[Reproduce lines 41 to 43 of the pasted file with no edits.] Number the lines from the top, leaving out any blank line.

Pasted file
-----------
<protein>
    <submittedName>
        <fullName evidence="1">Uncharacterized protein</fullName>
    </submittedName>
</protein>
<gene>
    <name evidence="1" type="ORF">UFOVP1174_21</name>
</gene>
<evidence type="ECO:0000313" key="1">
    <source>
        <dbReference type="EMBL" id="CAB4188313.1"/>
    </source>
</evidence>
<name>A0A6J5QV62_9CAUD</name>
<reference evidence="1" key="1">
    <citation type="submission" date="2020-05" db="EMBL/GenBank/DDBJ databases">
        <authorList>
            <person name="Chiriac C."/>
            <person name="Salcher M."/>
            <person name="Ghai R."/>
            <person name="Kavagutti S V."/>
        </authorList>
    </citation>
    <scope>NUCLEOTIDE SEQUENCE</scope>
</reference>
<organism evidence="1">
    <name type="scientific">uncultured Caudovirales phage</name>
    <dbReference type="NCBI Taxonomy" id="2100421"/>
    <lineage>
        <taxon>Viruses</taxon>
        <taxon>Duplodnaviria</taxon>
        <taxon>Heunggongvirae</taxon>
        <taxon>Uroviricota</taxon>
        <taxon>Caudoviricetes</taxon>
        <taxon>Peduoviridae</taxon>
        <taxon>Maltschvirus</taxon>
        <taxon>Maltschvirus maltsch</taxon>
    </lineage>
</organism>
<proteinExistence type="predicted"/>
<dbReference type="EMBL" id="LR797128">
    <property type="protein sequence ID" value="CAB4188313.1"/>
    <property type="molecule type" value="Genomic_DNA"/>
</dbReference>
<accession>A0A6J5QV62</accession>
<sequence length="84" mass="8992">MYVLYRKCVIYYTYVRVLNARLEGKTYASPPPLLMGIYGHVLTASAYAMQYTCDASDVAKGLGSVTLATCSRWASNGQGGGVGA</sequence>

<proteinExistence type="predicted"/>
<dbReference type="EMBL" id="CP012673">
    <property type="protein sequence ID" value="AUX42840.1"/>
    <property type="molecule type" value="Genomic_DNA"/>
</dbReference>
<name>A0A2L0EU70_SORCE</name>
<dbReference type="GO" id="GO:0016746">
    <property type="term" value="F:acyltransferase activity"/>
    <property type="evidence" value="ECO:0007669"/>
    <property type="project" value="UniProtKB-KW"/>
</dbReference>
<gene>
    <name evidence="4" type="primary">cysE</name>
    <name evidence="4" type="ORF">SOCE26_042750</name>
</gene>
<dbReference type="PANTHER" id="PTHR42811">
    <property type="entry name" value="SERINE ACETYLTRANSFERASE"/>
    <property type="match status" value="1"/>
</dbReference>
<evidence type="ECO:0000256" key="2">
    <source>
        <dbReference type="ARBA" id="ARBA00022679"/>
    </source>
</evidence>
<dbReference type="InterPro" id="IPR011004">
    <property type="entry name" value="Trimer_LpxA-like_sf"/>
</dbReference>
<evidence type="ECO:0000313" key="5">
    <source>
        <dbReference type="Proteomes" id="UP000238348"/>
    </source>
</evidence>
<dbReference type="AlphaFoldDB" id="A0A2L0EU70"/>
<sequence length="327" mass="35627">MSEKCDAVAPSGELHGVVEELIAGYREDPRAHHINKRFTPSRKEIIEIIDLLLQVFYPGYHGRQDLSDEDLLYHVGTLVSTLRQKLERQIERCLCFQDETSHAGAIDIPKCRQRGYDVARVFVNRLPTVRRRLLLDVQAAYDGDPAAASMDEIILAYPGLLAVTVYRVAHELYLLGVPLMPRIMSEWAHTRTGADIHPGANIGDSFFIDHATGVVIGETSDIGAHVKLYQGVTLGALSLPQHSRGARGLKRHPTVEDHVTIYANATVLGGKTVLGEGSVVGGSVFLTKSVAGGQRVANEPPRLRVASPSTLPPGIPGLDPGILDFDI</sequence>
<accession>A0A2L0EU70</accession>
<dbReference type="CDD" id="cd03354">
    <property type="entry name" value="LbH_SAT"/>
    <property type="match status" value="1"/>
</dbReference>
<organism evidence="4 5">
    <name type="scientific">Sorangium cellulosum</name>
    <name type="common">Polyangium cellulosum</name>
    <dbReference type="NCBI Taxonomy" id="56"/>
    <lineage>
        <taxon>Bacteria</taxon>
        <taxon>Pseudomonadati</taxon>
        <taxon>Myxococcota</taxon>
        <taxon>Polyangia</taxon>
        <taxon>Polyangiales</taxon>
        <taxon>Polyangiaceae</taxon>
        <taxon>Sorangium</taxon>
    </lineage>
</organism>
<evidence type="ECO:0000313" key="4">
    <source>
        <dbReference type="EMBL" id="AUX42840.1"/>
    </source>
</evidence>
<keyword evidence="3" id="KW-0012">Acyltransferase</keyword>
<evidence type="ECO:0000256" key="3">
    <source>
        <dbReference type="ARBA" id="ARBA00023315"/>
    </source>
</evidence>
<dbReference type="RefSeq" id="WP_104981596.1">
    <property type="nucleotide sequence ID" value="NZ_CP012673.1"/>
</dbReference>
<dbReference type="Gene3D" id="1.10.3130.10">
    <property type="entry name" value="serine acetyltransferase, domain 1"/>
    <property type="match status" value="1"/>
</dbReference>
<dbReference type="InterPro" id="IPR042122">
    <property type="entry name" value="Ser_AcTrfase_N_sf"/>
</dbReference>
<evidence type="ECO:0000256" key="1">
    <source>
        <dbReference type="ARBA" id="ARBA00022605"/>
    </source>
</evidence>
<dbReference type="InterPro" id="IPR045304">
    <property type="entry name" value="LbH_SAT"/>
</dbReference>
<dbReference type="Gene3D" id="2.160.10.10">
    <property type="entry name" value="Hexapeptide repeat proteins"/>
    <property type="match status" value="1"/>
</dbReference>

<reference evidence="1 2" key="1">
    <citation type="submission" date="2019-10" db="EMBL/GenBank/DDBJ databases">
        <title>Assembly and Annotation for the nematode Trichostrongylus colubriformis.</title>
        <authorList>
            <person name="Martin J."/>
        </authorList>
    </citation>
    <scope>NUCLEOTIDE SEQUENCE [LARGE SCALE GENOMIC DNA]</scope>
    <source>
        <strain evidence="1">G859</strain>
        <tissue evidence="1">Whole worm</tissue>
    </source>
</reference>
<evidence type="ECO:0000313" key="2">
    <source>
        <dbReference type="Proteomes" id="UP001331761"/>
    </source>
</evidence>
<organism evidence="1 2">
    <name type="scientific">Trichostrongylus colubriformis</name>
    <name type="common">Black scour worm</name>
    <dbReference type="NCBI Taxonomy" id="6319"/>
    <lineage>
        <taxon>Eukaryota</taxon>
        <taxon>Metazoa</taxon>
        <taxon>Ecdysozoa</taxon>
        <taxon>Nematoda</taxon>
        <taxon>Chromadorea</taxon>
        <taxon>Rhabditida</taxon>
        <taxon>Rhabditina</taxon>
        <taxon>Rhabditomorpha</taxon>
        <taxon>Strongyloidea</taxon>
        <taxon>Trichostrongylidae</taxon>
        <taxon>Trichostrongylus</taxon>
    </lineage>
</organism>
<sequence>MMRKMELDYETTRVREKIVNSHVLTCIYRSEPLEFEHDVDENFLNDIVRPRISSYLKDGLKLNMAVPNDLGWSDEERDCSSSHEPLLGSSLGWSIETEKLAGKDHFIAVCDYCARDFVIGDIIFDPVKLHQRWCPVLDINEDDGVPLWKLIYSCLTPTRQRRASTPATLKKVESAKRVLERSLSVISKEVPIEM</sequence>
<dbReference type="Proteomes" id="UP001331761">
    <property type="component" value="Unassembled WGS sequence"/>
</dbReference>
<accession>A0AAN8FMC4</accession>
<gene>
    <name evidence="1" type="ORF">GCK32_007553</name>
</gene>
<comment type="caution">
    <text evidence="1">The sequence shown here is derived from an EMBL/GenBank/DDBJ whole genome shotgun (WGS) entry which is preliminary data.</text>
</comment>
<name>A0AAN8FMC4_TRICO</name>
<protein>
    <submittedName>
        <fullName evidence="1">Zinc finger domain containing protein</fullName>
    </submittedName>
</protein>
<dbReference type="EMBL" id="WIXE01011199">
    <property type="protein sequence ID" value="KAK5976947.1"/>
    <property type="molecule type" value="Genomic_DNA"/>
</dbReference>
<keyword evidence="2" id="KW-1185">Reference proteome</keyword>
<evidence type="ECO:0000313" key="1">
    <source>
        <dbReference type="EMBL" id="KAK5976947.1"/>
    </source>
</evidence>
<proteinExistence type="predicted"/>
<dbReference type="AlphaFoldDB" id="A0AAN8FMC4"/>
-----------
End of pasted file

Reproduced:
<dbReference type="EMBL" id="LR797128">
    <property type="protein sequence ID" value="CAB4188313.1"/>
    <property type="molecule type" value="Genomic_DNA"/>